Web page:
In July, I ran with the bulls. Every summer, throngs of thrill-seekers and daring tourists travel to Pamplona, Spain to participate in the celebrated “running of the bulls,” or Encierro. The runners know the event’s bloody history – 15 dead and countless more injured – and are keenly aware of the heavy hooves and sharp horns that have written it. Still, they crowd inside the walled off section of the city’s cobblestone streets and await the signal, a rocket, to announce the bulls’ release, and the beginning of the deadly game of tag.
Big deal. Trotting alongside a few discombobulated male cows is just a trumped up test of one’s mettle, and nothing for anybody with any self-respect to brag about. In July, I raced against a genuinely fierce pack of bulls, burdened with a much bloodier legacy than the ungulate kind, and an incident worthy of retelling – I raced against my girlfriend’s period.
When Tara and I started dating, genital pet-names were old hat, and menstrual ones were in vogue – they look great with Uggs. We named her period carefully, like parents choosing one for their unborn child. At first, I strongly endorsed what I thought was an endearing title, “The River Styx,” but Tara was against it. Eventually, we hit upon something that we both felt elegantly and accurately captured the expulsion of her unused endometrial lining – “The Running of the Bulls.”
My memory of my first encounter with the bulls is still quite vivid. I was performing cunnilingus on Tara. Not because I liked it, and definitely not because she liked it, but because it helped my lisp.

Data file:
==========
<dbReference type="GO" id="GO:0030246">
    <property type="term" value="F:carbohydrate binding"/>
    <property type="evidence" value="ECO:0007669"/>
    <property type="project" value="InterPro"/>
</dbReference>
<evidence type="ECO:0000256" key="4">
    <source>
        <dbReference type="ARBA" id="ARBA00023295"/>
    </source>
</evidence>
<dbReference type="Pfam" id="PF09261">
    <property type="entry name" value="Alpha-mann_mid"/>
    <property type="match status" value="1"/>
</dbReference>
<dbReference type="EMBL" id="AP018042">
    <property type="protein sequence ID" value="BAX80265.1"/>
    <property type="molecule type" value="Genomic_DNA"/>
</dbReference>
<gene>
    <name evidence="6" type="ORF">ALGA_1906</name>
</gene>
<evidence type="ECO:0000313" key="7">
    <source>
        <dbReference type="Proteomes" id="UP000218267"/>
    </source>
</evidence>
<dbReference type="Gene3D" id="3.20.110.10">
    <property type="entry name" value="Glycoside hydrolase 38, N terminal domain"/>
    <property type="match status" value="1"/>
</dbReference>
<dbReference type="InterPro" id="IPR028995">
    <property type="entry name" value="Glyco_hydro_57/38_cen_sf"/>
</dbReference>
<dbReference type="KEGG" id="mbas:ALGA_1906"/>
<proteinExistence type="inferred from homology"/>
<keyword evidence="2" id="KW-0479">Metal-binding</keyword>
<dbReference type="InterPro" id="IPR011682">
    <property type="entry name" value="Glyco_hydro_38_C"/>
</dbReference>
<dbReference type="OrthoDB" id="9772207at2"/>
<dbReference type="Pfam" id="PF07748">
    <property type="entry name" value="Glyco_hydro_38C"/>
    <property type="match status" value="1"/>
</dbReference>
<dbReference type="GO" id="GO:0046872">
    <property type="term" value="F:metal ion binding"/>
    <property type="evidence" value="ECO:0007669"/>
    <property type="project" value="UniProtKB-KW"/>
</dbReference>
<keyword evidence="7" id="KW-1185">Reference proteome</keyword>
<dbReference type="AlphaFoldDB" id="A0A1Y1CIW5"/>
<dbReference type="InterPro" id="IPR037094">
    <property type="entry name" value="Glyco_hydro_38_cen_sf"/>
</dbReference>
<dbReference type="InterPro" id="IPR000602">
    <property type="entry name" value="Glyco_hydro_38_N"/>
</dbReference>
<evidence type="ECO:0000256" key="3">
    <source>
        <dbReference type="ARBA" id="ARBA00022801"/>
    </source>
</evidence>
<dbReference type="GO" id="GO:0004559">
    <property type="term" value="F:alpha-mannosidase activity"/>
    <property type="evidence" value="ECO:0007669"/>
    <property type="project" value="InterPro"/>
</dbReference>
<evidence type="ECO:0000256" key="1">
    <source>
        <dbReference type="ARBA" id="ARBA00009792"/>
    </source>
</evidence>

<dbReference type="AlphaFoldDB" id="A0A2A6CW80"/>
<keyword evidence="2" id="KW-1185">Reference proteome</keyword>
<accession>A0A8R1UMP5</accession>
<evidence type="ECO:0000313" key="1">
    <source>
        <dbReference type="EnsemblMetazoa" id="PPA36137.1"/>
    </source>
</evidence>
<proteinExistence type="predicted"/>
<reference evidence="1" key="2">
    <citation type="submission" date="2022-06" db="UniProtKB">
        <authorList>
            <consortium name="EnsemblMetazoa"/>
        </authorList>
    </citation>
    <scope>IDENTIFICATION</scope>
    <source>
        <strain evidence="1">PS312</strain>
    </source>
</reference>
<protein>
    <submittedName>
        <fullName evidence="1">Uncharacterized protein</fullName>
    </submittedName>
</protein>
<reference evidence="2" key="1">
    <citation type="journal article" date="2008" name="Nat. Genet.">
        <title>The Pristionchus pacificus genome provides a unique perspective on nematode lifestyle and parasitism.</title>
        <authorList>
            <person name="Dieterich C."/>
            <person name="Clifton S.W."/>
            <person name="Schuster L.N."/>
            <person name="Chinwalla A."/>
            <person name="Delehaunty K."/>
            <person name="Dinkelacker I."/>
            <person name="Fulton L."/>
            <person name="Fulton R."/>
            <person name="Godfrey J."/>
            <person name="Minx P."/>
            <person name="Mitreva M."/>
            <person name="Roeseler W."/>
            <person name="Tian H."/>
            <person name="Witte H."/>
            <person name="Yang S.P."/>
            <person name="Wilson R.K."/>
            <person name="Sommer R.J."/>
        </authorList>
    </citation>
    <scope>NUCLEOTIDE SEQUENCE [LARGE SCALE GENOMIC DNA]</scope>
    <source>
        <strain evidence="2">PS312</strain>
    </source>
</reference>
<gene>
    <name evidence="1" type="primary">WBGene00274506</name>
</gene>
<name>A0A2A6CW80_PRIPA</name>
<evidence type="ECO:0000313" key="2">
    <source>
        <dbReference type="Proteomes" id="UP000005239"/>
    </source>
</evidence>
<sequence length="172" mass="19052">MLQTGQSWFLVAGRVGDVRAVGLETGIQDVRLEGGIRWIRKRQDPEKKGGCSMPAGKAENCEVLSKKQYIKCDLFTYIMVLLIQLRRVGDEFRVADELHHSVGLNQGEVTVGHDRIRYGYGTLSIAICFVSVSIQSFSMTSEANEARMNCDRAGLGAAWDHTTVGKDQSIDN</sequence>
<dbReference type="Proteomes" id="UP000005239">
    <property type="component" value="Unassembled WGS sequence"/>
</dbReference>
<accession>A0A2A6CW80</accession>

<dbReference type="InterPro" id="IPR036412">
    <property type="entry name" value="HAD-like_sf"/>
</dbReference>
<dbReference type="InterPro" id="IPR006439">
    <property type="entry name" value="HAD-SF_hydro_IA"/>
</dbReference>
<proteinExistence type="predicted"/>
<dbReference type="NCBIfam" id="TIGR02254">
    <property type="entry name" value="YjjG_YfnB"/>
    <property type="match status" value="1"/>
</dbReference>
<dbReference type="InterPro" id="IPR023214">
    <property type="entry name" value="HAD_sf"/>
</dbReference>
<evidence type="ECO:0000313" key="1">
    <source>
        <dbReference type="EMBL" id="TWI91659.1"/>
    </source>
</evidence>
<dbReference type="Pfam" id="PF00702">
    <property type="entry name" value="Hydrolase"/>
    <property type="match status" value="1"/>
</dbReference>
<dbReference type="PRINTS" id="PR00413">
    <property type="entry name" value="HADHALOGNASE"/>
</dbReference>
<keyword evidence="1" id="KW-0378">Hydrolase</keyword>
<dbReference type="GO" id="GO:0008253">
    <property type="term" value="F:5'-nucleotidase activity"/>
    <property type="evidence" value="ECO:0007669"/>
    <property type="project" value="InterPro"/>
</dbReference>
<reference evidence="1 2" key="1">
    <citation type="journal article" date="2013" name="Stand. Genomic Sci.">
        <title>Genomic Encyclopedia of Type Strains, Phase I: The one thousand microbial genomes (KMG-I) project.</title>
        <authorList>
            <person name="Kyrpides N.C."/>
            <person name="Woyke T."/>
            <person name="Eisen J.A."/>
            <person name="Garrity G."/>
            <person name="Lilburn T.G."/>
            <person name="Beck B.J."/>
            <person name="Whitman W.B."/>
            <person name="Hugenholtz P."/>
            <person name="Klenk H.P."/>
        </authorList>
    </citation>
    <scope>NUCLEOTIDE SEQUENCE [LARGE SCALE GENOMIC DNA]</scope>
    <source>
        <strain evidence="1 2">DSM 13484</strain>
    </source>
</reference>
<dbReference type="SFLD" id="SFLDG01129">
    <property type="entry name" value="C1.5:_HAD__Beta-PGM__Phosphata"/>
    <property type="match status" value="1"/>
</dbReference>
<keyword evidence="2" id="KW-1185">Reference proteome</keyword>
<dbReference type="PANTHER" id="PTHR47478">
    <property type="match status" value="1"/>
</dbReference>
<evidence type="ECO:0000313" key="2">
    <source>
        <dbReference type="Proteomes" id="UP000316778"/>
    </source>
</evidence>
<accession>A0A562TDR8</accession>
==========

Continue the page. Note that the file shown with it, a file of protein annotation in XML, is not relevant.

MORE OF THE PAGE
As I raised myself from the task, and tried out a few “ch” sounds to gauge my improvement, Tara whispered in a worried tone, “the bulls are running.”
No words have ever galvanized me more quickly to action. I launched myself at the sink, and forced my mouth under the heaviest, hottest stream it could spout. Tara pulled me away, and told me that the blitzkrieg was unnecessary. I had outrun the bulls by a hare.
I was elated, to be sure, that no foreign blood vessels or busted eggs were floating around inside my mouth, but I was bothered by my earlier episode. Why had my reaction been so rash and intense? Obviously ex-uterus wasn’t on my top 10 list of favorite foods, but I somehow knew that my disgust wasn’t purely gustatory, and that it came from a much deeper place in my psyche. Menstruation, I thought, had always been taboo for me. Its only aspect that I had ever talked about or was comfortable talking about was PMS, and it was generally degrading talk.
Questions began to obtrude themselves with greater and greater force on my menstrual preconceptions. Why am I so disgusted by a woman’s period? How did my response make Tara feel? Slowly, my views began to change.
Most people, men and women, are embarrassed by the mere mention of menstruation. If it’s brought up in conversation, someone is likely to steer away from it quickly with a subject less frowned upon, like pedophilia or bestiality. But menstruation should be talked about and better understood, not ignored and stigmatized. Anything bound so tightly to birth and part and parcel to the reproductive cycle deserves our respect, as do the women who regard their own with pride.
Today, I am a reformed Menstruaphobe. If there were a repeat of unfortunate timing with Tara, I would still rush to the sink, but I wouldn’t be so repulsed. The Bulls no longer frighten me, and I now include them as one of the many things I love about my girlfriend. Thus, for Valentine’s Day, I’ve written an ode to her period. What, you are certainly wondering, could be more romantic? Only one thing: Getting it published.
AN ODE TO TARA’S PERIOD – To be read with an egregious imitation of an English accent.
Oh Tender Endometrium
Rejected by the womb
How I hate to see you disappear
Inside your tampon tomb
So Precious was your visit
To this I must attest
Your vessel sated me with blow jobs
And my tongue got to get some rest
Now she’s tossed you in the toilet
Like a common piece of crap
But in my heart you’ll stay forever
As a bloody decent chap